Deputy County Manager John Nelson said he felt anger along with many other residents after opening his property tax bill this year.
Although county supervisors followed Nelson’s recommendation and raised the total amount of property taxes collected by 2 percent, some homeowners’ bills increased by 10 percent.
Homeowners are subsidizing declining values of the mines, said Nelson at a recent Citizens Awareness Committee meeting at the Payson Public Library.
Meanwhile, the state’s budget meltdown continues with no end in sight. Nelson and Supervisor Tommie Martin sounded off about the mistakes state leaders made during flush times, cutting taxes and increasing government services.
Despite the rise in the price of copper as the economy has faltered, the value of Gila County’s producing mines fell by 41 percent to $43.4 million from last year to this year.
Mines, said Nelson, self-report information to the state Department of Revenue, which then assigns them a value. However, the Department of Revenue has lost many of the personnel responsible for checking the validity of self-reported figures due to budget cuts, said Nelson.
“I will let you make up your own mind on that,” he said.
Gila County homeowners will subsidize the drop-off this year, and the situation could worsen.
“I see the state going further into the hole,” predicted Nelson. “Homeowners, be prepared.”
Meanwhile, state leaders unwisely lowered taxes and increased government services during Arizona’s real estate gold rush, said Nelson.
In Gila County, Nelson said he saved money for a downturn during flush times. So far, the county county has weathered the recession with cost-saving measures like a hiring and wage freezes while avoiding layoffs or service cuts.
“When there’s an up, there’s a down,” said Nelson.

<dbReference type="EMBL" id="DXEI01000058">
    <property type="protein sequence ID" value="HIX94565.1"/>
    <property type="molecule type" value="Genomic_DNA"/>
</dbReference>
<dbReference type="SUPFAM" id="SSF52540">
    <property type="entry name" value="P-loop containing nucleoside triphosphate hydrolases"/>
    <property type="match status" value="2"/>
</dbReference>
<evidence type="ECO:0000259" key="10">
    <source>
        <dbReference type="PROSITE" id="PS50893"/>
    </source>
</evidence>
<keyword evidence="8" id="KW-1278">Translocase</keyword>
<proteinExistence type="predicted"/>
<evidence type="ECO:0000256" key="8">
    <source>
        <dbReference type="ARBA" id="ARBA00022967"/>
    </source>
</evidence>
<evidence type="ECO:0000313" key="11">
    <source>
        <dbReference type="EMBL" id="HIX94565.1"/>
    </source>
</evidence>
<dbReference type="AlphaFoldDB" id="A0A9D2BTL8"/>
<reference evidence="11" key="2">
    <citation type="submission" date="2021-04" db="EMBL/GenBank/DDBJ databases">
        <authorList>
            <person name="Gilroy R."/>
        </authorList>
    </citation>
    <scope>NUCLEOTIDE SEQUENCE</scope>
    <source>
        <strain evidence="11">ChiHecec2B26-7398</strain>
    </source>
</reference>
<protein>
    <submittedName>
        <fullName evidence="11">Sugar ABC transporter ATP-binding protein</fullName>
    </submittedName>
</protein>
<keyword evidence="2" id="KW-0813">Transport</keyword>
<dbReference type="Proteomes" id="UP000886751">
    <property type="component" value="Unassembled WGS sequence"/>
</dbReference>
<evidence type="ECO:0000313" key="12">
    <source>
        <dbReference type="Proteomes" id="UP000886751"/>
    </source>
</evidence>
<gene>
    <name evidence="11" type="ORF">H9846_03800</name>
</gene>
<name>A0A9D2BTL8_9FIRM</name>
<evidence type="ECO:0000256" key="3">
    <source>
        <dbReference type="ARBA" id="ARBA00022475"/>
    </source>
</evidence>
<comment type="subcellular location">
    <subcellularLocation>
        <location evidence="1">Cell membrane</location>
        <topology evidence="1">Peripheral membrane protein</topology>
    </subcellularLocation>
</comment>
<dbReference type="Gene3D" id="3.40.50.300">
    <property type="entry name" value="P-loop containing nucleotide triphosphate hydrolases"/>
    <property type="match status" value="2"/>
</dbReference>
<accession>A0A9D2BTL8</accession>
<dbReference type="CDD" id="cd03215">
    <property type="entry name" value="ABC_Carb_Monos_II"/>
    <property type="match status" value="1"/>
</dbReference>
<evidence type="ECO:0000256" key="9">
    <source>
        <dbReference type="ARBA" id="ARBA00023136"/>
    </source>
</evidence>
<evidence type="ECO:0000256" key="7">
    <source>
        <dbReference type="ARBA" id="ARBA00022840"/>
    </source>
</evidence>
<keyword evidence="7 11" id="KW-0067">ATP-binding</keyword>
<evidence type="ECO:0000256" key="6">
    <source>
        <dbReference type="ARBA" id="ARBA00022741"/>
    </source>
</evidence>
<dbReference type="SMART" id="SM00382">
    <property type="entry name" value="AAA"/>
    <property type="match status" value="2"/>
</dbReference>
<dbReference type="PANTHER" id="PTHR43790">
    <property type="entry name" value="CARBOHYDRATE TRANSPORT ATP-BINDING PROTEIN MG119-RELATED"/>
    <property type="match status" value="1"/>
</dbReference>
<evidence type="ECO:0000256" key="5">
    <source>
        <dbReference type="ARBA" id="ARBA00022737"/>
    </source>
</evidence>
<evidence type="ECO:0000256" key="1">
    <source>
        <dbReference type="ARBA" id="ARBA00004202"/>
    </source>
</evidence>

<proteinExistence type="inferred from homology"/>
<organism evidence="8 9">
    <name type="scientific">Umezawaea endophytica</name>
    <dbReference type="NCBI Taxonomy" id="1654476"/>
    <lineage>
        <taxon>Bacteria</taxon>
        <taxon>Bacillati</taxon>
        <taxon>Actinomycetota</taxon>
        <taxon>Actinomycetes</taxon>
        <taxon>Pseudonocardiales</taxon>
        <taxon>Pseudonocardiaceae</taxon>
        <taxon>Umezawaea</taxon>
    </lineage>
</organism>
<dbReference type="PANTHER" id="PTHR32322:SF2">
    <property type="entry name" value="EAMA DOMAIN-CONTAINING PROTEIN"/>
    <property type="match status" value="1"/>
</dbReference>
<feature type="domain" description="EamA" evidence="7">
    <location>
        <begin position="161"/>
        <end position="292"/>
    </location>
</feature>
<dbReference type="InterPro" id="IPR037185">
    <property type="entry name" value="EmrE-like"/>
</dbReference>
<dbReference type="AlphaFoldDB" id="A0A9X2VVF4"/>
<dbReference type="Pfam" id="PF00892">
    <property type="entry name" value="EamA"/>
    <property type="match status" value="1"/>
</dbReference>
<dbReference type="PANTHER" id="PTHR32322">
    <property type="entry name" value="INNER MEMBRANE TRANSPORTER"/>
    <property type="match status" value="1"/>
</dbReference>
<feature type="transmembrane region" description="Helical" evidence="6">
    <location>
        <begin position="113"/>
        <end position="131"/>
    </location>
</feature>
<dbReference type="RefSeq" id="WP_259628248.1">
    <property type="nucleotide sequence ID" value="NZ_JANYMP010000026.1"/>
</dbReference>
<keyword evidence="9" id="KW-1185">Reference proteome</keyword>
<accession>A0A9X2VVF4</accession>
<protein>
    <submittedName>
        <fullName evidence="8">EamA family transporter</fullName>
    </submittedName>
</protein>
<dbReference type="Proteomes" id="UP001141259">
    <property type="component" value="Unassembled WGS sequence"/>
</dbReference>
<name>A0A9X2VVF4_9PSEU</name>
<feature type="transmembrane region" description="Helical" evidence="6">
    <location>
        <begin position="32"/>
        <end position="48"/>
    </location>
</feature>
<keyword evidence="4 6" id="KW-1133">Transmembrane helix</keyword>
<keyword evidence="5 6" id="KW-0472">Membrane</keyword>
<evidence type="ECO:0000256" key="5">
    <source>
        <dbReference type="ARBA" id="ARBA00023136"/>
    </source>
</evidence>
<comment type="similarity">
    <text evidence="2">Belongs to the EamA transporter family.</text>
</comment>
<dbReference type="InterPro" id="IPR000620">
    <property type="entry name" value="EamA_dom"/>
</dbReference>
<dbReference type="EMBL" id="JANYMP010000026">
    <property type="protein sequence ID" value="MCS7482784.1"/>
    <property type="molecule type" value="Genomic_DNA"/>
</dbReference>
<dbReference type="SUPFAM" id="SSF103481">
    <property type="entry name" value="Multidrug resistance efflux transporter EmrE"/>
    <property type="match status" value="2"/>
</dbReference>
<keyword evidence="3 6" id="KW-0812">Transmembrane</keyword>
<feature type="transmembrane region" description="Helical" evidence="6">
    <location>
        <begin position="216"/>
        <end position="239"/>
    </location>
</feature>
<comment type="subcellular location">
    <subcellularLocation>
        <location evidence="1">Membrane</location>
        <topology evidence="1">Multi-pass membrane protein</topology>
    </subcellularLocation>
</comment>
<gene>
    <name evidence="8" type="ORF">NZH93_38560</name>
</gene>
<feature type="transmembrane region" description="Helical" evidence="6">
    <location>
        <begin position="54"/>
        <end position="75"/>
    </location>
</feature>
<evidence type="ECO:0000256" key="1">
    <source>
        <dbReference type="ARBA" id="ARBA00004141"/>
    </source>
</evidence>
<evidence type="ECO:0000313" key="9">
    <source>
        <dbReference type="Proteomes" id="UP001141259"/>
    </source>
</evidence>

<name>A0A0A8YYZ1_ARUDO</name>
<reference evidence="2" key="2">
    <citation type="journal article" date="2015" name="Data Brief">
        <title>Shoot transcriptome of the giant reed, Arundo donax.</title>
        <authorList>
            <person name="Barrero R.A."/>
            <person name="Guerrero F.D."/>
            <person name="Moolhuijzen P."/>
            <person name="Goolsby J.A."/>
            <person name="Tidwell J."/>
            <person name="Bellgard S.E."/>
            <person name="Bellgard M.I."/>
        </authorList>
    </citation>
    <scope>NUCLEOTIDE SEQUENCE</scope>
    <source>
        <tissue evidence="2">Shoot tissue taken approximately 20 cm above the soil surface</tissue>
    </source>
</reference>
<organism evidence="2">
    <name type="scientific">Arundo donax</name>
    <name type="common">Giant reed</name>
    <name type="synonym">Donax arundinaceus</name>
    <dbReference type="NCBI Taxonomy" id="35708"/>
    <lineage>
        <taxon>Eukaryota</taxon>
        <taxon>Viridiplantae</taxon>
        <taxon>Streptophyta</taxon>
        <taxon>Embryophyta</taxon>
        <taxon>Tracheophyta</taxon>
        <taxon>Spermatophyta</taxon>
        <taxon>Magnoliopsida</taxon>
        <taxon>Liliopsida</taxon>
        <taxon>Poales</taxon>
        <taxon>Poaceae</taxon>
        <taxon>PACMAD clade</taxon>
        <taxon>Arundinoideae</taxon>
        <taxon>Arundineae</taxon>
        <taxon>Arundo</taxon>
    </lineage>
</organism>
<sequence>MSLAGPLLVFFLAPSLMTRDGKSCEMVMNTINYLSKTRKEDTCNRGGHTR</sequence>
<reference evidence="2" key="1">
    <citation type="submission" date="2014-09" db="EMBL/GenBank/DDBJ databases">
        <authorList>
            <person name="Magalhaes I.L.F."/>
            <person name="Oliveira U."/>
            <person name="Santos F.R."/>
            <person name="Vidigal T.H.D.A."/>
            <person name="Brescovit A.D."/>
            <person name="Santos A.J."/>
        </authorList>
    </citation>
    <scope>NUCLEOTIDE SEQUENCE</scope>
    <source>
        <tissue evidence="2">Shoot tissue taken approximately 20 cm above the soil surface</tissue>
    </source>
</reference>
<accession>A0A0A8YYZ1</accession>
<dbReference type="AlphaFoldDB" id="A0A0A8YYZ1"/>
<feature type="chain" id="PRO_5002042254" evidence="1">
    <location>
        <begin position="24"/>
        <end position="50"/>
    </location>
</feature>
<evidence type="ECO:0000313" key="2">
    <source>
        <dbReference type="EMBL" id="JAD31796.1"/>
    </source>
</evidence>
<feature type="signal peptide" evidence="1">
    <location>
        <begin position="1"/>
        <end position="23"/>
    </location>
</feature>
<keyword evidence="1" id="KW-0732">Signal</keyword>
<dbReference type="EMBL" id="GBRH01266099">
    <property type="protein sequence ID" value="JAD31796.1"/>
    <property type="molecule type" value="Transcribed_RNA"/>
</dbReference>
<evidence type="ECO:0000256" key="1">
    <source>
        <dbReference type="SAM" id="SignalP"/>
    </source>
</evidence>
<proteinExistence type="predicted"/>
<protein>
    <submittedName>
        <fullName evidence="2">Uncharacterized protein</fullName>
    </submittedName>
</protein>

People need government services during downturns, he added, so governments better have money to help when people need it most.
This year, Gila County will bear an additional $1.6 million in reduced revenue and increased expenses handed off from the state.
Nelson said state legislators complain about the amount of money they share with counties. Yet, the county must provide the state’s mandated services.
Nelson decried the terminology “state-shared revenue,” which legislators take to consider as an act of generosity.
“You’re not sharing anything with us,” he said about lawmakers. “If you’re going to give us less, tell us which mandate you’re going to take.”
While the state has cut services and affected counties, lawmakers haven’t asked county officials’ opinions on how to proceed.
Martin said that lawmakers govern too much by sound bite. For example, people recoiled at cuts to education.
“It’s too easy to say, ‘on the backs of kids,’” said Martin. But are educators effectively spending the money they have?
Martin referenced beautiful buildings the Payson Unified School District built with a voter-approved bond, wondering if spending the money was necessary. “I got a better education in the Rock Building than these kids are getting in these fancy buildings,” said Martin.
“We need some thinkers, some deliberators,” in the legislature, she added. Perhaps voters should increase the salary to attract better candidates. “We need to get away from single-issue candidates,” Martin said.
“Quit electing cowards,” yelled out Payson councilor Ed Blair.
“I think their heads are in the wrong place,” said Martin. Voters are partially to blame, too, she said.
Since 2000, voters have approved 22 measures that increased the cost of running government.
“It’s time we all get our heads out of the wrong places,” said Martin.